Telling you what to think and what to do, of course. Without a Glorious Leader you would just wander around, lost and confused.

Comment author: Lumifer 12 December 2016 04:16:41PM *  1 point [-]

he/she could specialize in leading us

<snort>

we could pay him/her a full-time salary

Who is that "we"?

Comment author: John_Maxwell_IV 03 December 2016 12:59:59PM *  2 points [-]

Also, if we were to pick a leader, Peter Thiel strikes me as an exceptionally terrible choice.

I agree we shouldn't pick a leader, but I'm curious why you think this. He's the only person on the list who's actually got leadership experience (CEO of Paypal), and he did a pretty good job.

Comment author: AlexMennen 03 December 2016 06:26:01PM 6 points [-]

Leading a business and leading a social movement require different skill sets, and Peter Thiel is also the only person on the list who isn't even part of the LW community. Bringing in someone only tangentially associated with a community as its leader doesn't seem like a good idea.

Comment author: James_Miller 03 December 2016 06:21:08AM 2 points [-]

The key to deciding if we need a leader is to look at historically similar situations and see if they benefited from having a leader. Given that we would very much like to influence government policy, Peter Thiel strikes me as the best possible choice if he would accept. I read somewhere that when Julius Caesar was going to attack Rome several Senators approached Pompey the Great, handed him a sword, and said "save Rome." I seriously think we should try something like this with Thiel.

Comment author: AlexMennen 03 December 2016 07:15:03AM 5 points [-]

Given that we would very much like to influence government policy

How would the position of leader of the LW community help Peter Thiel do this? Also, Peter Thiel's policy priorities seem to differ a fair amount from those of the average lesswronger, and I'd be pretty surprised if he agreed to change priorities substantially in order to fit with his role as LW leader.

Comment author: Vaniver 03 December 2016 07:06:18AM *  5 points [-]

Given that we would very much like to influence government policy

Is this actually a thing that we would want? It seems to me like this line of reasoning depends on a lot of assumptions that don't seem all that shared.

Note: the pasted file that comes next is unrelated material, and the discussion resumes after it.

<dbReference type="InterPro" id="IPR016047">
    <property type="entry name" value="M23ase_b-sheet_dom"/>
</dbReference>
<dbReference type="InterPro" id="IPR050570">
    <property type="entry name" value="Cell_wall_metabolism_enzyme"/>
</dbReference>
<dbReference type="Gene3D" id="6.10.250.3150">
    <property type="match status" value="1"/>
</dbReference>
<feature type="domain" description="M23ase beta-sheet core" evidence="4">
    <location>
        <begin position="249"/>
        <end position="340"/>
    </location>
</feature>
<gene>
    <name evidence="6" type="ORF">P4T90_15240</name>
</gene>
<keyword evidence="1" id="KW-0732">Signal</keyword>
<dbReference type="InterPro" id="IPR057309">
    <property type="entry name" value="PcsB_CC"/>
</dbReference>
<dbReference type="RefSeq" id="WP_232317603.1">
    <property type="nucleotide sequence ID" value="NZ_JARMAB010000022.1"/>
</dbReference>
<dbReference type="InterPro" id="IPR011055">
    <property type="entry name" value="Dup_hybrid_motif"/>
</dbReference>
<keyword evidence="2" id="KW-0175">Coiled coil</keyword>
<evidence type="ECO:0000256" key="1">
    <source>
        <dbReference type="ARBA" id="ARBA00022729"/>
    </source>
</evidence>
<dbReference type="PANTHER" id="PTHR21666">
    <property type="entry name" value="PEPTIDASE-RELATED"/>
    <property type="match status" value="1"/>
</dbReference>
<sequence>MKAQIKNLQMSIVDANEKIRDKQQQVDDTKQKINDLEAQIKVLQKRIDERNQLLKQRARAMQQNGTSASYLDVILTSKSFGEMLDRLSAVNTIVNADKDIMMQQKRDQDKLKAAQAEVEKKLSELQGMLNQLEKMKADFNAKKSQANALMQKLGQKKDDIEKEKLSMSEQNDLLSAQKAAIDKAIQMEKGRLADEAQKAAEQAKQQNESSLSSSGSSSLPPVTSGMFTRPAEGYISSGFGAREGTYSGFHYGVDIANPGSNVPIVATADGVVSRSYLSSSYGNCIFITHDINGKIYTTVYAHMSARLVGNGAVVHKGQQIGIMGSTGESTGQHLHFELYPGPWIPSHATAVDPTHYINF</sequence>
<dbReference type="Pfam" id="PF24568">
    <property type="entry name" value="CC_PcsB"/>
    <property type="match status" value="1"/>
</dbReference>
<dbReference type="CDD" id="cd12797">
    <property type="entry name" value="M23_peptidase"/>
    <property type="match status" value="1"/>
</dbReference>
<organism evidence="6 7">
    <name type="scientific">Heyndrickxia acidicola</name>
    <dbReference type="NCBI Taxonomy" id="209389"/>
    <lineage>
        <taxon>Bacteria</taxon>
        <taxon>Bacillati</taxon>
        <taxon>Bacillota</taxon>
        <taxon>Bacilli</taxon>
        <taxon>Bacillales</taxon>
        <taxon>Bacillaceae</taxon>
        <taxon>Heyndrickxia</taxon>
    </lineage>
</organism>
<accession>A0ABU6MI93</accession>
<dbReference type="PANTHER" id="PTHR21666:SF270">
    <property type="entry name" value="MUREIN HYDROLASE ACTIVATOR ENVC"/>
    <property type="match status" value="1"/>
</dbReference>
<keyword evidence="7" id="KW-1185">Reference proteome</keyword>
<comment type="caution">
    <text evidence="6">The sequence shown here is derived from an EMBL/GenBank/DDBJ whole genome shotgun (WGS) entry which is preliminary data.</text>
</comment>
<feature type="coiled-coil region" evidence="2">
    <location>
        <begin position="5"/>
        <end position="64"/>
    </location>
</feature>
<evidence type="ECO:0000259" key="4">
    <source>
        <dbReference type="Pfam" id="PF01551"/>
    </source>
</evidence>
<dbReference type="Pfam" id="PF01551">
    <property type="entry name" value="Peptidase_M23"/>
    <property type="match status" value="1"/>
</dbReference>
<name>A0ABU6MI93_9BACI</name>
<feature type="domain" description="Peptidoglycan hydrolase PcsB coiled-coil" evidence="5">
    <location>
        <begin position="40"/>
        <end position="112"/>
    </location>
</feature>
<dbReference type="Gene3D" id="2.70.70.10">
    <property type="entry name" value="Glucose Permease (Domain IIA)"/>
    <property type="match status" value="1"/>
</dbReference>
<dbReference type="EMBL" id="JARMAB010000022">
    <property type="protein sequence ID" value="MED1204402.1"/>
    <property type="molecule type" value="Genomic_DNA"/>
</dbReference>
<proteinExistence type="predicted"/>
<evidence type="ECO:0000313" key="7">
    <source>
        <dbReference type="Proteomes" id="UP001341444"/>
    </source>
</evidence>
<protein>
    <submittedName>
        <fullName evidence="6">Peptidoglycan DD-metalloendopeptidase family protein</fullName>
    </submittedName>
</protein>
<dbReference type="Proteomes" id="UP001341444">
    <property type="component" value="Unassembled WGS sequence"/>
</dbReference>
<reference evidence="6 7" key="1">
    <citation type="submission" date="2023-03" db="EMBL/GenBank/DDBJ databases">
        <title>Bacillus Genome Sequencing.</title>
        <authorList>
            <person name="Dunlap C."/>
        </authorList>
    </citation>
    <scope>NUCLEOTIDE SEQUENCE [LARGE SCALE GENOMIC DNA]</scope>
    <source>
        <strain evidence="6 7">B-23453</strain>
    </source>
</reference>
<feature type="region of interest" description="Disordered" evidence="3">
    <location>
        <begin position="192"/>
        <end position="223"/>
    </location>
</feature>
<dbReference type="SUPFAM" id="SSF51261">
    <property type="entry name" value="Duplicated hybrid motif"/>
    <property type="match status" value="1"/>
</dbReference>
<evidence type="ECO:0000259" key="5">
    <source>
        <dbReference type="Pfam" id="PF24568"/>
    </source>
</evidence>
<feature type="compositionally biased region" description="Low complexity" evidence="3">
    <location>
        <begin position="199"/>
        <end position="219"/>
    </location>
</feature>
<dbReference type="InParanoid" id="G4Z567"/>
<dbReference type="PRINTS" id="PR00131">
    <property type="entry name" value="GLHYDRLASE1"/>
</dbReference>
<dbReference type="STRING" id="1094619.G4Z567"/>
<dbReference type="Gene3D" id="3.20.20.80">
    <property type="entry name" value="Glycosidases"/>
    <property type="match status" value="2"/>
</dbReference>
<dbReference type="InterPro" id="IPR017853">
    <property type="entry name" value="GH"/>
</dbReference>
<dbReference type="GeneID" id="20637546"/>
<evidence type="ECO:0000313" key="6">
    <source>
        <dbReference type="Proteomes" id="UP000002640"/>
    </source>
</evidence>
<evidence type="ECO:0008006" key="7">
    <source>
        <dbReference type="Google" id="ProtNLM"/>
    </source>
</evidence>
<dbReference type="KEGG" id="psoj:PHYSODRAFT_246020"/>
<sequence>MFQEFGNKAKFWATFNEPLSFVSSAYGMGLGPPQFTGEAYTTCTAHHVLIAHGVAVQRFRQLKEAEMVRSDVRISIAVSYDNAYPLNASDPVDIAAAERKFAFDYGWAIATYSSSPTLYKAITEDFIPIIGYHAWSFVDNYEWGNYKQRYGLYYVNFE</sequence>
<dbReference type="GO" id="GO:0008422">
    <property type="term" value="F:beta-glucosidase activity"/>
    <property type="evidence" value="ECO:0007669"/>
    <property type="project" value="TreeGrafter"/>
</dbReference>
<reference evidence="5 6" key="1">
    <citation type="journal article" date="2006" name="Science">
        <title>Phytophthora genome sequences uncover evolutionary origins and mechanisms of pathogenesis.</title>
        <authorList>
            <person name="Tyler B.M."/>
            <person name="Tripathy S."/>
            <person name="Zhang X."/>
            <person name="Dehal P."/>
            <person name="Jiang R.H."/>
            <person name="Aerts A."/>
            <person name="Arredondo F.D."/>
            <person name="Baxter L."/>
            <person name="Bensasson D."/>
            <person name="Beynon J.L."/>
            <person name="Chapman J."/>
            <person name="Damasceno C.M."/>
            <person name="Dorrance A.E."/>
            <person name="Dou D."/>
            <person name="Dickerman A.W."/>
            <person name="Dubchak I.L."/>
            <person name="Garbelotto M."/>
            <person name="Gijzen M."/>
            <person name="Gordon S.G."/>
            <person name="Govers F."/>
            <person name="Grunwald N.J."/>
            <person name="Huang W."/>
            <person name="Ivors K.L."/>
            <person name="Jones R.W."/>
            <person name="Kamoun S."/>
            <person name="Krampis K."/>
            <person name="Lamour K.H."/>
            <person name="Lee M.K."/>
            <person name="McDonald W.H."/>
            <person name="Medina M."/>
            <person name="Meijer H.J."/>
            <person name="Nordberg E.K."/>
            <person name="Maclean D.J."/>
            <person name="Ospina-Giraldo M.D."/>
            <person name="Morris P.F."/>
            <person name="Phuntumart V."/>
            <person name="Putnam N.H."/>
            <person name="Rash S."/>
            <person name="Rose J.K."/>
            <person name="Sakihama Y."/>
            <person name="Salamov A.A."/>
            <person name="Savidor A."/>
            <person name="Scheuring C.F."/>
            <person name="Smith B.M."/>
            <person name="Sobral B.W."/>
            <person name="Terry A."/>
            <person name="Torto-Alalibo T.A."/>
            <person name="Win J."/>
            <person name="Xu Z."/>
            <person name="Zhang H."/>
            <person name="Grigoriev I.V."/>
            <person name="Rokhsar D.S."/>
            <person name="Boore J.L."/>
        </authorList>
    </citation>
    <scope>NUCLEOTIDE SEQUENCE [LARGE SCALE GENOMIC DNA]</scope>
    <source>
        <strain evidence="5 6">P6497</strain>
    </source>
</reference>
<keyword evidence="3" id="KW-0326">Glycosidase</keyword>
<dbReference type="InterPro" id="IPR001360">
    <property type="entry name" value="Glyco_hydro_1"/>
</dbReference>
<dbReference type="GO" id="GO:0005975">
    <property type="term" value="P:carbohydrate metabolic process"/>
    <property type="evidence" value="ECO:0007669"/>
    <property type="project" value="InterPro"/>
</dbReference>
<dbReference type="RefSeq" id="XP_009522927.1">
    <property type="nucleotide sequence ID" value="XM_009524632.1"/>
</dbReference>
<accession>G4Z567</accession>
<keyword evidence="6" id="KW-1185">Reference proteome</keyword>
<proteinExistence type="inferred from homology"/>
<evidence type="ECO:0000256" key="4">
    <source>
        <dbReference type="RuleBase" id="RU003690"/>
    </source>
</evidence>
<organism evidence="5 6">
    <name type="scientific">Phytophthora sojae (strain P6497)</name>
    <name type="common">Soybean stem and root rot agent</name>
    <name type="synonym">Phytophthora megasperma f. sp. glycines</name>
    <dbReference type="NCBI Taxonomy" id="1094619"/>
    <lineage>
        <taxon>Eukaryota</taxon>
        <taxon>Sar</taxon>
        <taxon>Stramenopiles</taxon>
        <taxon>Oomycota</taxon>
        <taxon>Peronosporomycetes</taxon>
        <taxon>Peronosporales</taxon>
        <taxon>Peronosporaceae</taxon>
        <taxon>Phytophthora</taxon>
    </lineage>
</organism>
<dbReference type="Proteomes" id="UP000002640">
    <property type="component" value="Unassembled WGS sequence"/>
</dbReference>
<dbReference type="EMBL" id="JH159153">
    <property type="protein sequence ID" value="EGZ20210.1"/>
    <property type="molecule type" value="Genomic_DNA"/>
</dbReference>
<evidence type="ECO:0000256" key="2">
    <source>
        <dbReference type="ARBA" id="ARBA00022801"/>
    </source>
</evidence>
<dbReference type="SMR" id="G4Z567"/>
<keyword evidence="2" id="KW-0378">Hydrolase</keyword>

(I do think that rationalists should coordinate more, but I don't think rationalists executing the "just obey authority" action is likely to succeed. That seems like a recipe for losing a lot of people from the 'rationalist' label. I think there are other approaches that are better suited to the range of rationalist personalities, that still has enough tradition behind it for it to be likely to work; the main inspirations here are Norse þings and Quaker meetings.)

Comment author: ChristianKl 05 December 2016 12:12:23AM 4 points [-]

I read somewhere that when Julius Caesar was going to attack Rome several Senators approached Pompey the Great, handed him a sword, and said "save Rome." I seriously think we should try something like this with Thiel.

At the moment Peter Thiel should spent all his available time at recruiting people for the Trump administration to fill those 4000 places that are opened. Asking him to spend any time elsewhere is likely not effective.

Comment author: JohnReese 06 December 2016 07:52:32PM *  2 points [-]

If I remember correctly, history records Caesar as having been relentlessly successful in that campaign?

Comment author: John_Maxwell_IV 03 December 2016 12:58:17PM *  11 points [-]

If Alyssa Vance is correct that the community is bottlenecked on idea generation, I think this is exactly the wrong way to respond. My current view is that increasing hierarchy has the advantage of helping people coordinate better, but it has the disadvantage that people are less creative in a hierarchical context. Isaac Asimov on brainstorming: